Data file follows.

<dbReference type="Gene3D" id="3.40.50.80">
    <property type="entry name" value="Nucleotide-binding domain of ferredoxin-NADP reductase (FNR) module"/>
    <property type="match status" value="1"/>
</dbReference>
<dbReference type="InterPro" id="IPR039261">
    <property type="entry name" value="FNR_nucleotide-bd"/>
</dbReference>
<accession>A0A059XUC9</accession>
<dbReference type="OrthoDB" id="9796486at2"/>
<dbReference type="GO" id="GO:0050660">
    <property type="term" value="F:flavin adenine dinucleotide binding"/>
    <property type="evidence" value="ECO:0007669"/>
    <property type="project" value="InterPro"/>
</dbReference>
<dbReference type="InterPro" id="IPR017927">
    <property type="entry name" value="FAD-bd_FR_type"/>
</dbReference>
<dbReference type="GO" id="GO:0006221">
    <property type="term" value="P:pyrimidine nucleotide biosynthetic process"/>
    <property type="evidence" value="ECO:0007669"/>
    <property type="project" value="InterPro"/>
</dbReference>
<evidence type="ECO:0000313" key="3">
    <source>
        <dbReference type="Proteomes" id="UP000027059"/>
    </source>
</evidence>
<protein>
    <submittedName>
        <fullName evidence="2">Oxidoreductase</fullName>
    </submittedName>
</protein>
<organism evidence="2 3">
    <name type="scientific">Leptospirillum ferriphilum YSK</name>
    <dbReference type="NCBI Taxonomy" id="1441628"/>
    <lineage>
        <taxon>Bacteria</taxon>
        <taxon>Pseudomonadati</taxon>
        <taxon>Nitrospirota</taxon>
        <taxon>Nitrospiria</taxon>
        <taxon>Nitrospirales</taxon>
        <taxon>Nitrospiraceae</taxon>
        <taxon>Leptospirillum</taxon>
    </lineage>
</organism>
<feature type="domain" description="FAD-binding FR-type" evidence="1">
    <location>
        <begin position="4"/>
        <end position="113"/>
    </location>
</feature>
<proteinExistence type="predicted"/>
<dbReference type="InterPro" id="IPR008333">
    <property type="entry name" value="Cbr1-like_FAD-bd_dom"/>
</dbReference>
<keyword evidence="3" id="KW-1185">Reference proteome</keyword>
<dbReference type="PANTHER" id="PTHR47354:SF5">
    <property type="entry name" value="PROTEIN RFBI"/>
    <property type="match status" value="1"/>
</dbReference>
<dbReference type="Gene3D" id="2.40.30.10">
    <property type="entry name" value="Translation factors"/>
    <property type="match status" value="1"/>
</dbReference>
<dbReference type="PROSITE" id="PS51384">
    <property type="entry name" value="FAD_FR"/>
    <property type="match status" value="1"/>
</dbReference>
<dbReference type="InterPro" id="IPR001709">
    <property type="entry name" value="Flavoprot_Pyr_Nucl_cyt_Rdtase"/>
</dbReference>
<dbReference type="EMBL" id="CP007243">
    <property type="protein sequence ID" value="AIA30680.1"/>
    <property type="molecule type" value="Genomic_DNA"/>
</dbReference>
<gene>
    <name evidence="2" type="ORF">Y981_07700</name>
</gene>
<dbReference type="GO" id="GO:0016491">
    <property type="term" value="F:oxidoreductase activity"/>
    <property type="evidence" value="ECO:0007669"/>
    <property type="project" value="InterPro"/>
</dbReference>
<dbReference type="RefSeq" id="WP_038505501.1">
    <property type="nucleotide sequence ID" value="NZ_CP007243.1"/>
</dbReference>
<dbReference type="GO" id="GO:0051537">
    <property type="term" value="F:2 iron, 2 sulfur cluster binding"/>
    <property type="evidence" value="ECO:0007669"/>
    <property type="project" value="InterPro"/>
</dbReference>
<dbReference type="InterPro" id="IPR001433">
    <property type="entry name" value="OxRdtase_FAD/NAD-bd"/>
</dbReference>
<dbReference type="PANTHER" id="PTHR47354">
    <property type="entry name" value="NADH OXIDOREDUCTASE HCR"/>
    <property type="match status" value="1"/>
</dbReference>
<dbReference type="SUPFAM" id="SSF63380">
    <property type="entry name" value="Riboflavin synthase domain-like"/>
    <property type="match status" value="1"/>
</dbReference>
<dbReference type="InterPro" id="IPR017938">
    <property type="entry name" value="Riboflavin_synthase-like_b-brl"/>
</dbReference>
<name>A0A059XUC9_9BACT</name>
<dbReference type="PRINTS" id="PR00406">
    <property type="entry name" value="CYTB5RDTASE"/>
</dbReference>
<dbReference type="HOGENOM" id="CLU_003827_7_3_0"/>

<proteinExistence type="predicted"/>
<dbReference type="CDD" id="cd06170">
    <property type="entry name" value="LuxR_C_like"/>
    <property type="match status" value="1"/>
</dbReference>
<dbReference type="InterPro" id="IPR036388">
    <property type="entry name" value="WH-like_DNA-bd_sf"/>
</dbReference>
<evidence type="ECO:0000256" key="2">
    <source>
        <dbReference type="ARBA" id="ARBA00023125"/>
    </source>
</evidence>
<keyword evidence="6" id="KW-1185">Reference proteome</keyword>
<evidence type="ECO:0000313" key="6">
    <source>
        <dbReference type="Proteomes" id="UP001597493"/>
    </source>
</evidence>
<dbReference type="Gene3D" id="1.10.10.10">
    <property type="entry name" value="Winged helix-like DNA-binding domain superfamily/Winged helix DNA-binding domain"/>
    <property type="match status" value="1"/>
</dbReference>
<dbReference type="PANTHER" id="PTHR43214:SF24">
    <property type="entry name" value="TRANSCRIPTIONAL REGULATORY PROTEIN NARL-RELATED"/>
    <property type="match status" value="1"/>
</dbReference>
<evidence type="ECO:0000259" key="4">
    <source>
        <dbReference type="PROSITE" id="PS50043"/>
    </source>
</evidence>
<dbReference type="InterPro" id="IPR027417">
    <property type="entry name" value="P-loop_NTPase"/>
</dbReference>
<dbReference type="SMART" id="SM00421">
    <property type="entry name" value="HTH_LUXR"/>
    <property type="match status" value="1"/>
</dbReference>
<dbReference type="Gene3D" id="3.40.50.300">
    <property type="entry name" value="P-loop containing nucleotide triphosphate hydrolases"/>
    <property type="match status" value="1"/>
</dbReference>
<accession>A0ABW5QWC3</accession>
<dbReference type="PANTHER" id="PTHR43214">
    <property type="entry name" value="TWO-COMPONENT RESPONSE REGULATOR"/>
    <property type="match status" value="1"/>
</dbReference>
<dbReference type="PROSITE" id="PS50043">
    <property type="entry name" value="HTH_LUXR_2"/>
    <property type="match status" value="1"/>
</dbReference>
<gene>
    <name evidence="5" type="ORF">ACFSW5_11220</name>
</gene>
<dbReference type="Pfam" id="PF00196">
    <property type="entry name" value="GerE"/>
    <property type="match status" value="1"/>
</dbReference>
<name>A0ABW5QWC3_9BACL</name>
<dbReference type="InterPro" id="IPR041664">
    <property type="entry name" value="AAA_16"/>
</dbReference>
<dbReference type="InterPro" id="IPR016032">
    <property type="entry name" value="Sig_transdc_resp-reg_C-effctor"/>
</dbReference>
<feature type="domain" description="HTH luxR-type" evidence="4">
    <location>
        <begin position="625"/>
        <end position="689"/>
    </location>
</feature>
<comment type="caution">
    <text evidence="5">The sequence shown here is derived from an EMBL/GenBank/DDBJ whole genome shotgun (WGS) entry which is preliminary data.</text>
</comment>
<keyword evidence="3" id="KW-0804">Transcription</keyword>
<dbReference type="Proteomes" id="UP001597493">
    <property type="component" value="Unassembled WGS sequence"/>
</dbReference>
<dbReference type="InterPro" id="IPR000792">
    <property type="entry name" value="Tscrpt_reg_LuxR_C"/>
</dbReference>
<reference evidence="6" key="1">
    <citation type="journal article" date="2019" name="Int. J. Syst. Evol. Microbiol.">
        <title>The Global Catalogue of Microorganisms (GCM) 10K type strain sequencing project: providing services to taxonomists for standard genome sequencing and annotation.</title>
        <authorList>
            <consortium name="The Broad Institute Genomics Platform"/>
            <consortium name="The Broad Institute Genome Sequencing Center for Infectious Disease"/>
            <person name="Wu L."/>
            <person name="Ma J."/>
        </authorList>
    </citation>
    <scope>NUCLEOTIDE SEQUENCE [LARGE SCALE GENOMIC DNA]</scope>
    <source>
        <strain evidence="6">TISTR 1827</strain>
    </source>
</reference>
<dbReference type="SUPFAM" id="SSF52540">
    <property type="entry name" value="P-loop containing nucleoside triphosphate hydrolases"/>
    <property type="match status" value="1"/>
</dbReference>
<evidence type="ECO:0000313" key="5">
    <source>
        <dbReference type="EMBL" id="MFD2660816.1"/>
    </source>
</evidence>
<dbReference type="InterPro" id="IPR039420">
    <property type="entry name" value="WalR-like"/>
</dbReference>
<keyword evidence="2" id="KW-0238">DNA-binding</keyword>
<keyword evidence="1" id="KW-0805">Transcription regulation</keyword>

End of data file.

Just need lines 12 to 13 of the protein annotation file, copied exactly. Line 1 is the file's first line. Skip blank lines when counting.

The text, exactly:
    <property type="evidence" value="ECO:0007669"/>
    <property type="project" value="InterPro"/>